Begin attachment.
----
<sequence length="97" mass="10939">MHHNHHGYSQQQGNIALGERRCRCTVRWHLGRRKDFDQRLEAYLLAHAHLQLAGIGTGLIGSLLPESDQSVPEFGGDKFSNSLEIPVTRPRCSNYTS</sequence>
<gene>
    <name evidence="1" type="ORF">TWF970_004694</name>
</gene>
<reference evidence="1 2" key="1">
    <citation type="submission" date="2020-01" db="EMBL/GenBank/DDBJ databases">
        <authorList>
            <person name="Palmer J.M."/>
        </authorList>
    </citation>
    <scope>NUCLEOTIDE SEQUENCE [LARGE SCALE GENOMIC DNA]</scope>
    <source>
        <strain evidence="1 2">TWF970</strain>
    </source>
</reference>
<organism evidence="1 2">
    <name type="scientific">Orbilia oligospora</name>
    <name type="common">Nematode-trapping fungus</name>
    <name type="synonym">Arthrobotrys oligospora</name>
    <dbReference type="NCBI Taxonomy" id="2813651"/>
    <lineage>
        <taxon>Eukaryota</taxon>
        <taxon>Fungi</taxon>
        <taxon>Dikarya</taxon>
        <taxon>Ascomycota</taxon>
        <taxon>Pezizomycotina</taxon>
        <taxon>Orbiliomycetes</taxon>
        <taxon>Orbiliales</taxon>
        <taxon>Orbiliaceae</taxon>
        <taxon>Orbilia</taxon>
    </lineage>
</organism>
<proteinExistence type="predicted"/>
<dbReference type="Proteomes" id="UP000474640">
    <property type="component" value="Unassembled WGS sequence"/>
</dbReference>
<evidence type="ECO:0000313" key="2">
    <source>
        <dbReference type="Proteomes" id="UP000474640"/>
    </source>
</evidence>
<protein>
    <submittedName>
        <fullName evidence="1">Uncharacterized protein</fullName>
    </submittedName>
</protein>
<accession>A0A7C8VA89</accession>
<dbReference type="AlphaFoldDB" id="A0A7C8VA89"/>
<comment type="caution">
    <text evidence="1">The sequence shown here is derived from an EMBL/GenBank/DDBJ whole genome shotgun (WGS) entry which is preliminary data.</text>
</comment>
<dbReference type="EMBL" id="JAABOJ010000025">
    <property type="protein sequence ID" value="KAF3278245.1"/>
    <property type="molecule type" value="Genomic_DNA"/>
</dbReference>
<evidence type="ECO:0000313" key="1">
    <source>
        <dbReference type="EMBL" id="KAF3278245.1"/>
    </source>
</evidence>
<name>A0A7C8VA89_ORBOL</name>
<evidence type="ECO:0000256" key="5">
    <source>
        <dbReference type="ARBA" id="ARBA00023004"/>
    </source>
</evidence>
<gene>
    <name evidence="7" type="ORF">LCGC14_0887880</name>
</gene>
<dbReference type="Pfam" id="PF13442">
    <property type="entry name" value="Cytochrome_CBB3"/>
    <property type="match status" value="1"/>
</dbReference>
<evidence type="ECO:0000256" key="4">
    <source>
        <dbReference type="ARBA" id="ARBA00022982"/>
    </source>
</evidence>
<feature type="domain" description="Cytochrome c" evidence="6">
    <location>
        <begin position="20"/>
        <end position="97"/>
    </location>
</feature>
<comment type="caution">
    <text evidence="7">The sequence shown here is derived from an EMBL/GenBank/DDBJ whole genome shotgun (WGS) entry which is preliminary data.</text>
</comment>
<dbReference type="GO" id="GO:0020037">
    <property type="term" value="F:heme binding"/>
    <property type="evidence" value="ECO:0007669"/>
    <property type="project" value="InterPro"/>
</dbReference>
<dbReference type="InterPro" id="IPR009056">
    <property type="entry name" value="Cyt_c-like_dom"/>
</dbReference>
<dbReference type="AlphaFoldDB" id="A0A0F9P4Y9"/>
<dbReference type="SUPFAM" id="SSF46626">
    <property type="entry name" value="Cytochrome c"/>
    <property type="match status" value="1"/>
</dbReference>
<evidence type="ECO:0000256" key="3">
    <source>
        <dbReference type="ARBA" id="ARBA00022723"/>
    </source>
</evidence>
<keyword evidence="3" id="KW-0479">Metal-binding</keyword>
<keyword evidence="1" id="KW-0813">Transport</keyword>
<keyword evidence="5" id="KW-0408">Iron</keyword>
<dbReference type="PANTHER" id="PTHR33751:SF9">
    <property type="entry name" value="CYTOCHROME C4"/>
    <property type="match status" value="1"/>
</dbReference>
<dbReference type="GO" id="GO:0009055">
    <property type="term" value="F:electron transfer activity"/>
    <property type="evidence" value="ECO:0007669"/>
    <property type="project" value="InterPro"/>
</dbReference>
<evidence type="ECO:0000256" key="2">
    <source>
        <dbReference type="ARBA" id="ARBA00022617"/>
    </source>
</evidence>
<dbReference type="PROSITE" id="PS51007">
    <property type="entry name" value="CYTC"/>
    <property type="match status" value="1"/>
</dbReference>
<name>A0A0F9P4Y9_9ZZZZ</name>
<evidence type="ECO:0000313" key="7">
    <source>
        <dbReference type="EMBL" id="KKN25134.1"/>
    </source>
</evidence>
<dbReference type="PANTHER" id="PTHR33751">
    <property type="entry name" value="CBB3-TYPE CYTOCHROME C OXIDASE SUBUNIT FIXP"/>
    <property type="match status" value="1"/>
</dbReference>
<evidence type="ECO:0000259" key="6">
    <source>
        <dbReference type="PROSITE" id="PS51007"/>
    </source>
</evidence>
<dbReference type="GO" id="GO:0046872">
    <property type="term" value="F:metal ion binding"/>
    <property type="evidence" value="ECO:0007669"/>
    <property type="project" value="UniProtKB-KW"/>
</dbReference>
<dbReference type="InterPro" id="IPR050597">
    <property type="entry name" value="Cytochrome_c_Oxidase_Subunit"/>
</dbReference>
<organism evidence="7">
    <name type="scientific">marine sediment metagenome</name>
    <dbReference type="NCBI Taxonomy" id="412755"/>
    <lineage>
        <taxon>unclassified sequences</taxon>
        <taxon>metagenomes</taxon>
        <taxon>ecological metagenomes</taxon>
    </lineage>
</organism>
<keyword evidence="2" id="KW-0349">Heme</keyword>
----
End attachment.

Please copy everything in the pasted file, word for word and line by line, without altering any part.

<sequence length="97" mass="10939">MHHNHHGYSQQQGNIALGERRCRCTVRWHLGRRKDFDQRLEAYLLAHAHLQLAGIGTGLIGSLLPESDQSVPEFGGDKFSNSLEIPVTRPRCSNYTS</sequence>
<gene>
    <name evidence="1" type="ORF">TWF970_004694</name>
</gene>
<reference evidence="1 2" key="1">
    <citation type="submission" date="2020-01" db="EMBL/GenBank/DDBJ databases">
        <authorList>
            <person name="Palmer J.M."/>
        </authorList>
    </citation>
    <scope>NUCLEOTIDE SEQUENCE [LARGE SCALE GENOMIC DNA]</scope>
    <source>
        <strain evidence="1 2">TWF970</strain>
    </source>
</reference>
<organism evidence="1 2">
    <name type="scientific">Orbilia oligospora</name>
    <name type="common">Nematode-trapping fungus</name>
    <name type="synonym">Arthrobotrys oligospora</name>
    <dbReference type="NCBI Taxonomy" id="2813651"/>
    <lineage>
        <taxon>Eukaryota</taxon>
        <taxon>Fungi</taxon>
        <taxon>Dikarya</taxon>
        <taxon>Ascomycota</taxon>
        <taxon>Pezizomycotina</taxon>
        <taxon>Orbiliomycetes</taxon>
        <taxon>Orbiliales</taxon>
        <taxon>Orbiliaceae</taxon>
        <taxon>Orbilia</taxon>
    </lineage>
</organism>
<proteinExistence type="predicted"/>
<dbReference type="Proteomes" id="UP000474640">
    <property type="component" value="Unassembled WGS sequence"/>
</dbReference>
<evidence type="ECO:0000313" key="2">
    <source>
        <dbReference type="Proteomes" id="UP000474640"/>
    </source>
</evidence>
<protein>
    <submittedName>
        <fullName evidence="1">Uncharacterized protein</fullName>
    </submittedName>
</protein>
<accession>A0A7C8VA89</accession>
<dbReference type="AlphaFoldDB" id="A0A7C8VA89"/>
<comment type="caution">
    <text evidence="1">The sequence shown here is derived from an EMBL/GenBank/DDBJ whole genome shotgun (WGS) entry which is preliminary data.</text>
</comment>
<dbReference type="EMBL" id="JAABOJ010000025">
    <property type="protein sequence ID" value="KAF3278245.1"/>
    <property type="molecule type" value="Genomic_DNA"/>
</dbReference>
<evidence type="ECO:0000313" key="1">
    <source>
        <dbReference type="EMBL" id="KAF3278245.1"/>
    </source>
</evidence>
<name>A0A7C8VA89_ORBOL</name>
<evidence type="ECO:0000256" key="5">
    <source>
        <dbReference type="ARBA" id="ARBA00023004"/>
    </source>
</evidence>
<gene>
    <name evidence="7" type="ORF">LCGC14_0887880</name>
</gene>
<dbReference type="Pfam" id="PF13442">
    <property type="entry name" value="Cytochrome_CBB3"/>
    <property type="match status" value="1"/>
</dbReference>
<evidence type="ECO:0000256" key="4">
    <source>
        <dbReference type="ARBA" id="ARBA00022982"/>
    </source>
</evidence>
<feature type="domain" description="Cytochrome c" evidence="6">
    <location>
        <begin position="20"/>
        <end position="97"/>
    </location>
</feature>
<comment type="caution">
    <text evidence="7">The sequence shown here is derived from an EMBL/GenBank/DDBJ whole genome shotgun (WGS) entry which is preliminary data.</text>
</comment>
<dbReference type="GO" id="GO:0020037">
    <property type="term" value="F:heme binding"/>
    <property type="evidence" value="ECO:0007669"/>
    <property type="project" value="InterPro"/>
</dbReference>
<dbReference type="InterPro" id="IPR009056">
    <property type="entry name" value="Cyt_c-like_dom"/>
</dbReference>
<dbReference type="AlphaFoldDB" id="A0A0F9P4Y9"/>
<dbReference type="SUPFAM" id="SSF46626">
    <property type="entry name" value="Cytochrome c"/>
    <property type="match status" value="1"/>
</dbReference>
<evidence type="ECO:0000256" key="3">
    <source>
        <dbReference type="ARBA" id="ARBA00022723"/>
    </source>
</evidence>
<keyword evidence="3" id="KW-0479">Metal-binding</keyword>
<keyword evidence="1" id="KW-0813">Transport</keyword>
<keyword evidence="5" id="KW-0408">Iron</keyword>
<dbReference type="PANTHER" id="PTHR33751:SF9">
    <property type="entry name" value="CYTOCHROME C4"/>
    <property type="match status" value="1"/>
</dbReference>
<dbReference type="GO" id="GO:0009055">
    <property type="term" value="F:electron transfer activity"/>
    <property type="evidence" value="ECO:0007669"/>
    <property type="project" value="InterPro"/>
</dbReference>
<evidence type="ECO:0000256" key="2">
    <source>
        <dbReference type="ARBA" id="ARBA00022617"/>
    </source>
</evidence>
<dbReference type="PROSITE" id="PS51007">
    <property type="entry name" value="CYTC"/>
    <property type="match status" value="1"/>
</dbReference>
<name>A0A0F9P4Y9_9ZZZZ</name>
<evidence type="ECO:0000313" key="7">
    <source>
        <dbReference type="EMBL" id="KKN25134.1"/>
    </source>
</evidence>
<dbReference type="PANTHER" id="PTHR33751">
    <property type="entry name" value="CBB3-TYPE CYTOCHROME C OXIDASE SUBUNIT FIXP"/>
    <property type="match status" value="1"/>
</dbReference>
<evidence type="ECO:0000259" key="6">
    <source>
        <dbReference type="PROSITE" id="PS51007"/>
    </source>
</evidence>
<dbReference type="GO" id="GO:0046872">
    <property type="term" value="F:metal ion binding"/>
    <property type="evidence" value="ECO:0007669"/>
    <property type="project" value="UniProtKB-KW"/>
</dbReference>
<dbReference type="InterPro" id="IPR050597">
    <property type="entry name" value="Cytochrome_c_Oxidase_Subunit"/>
</dbReference>
<organism evidence="7">
    <name type="scientific">marine sediment metagenome</name>
    <dbReference type="NCBI Taxonomy" id="412755"/>
    <lineage>
        <taxon>unclassified sequences</taxon>
        <taxon>metagenomes</taxon>
        <taxon>ecological metagenomes</taxon>
    </lineage>
</organism>
<keyword evidence="2" id="KW-0349">Heme</keyword>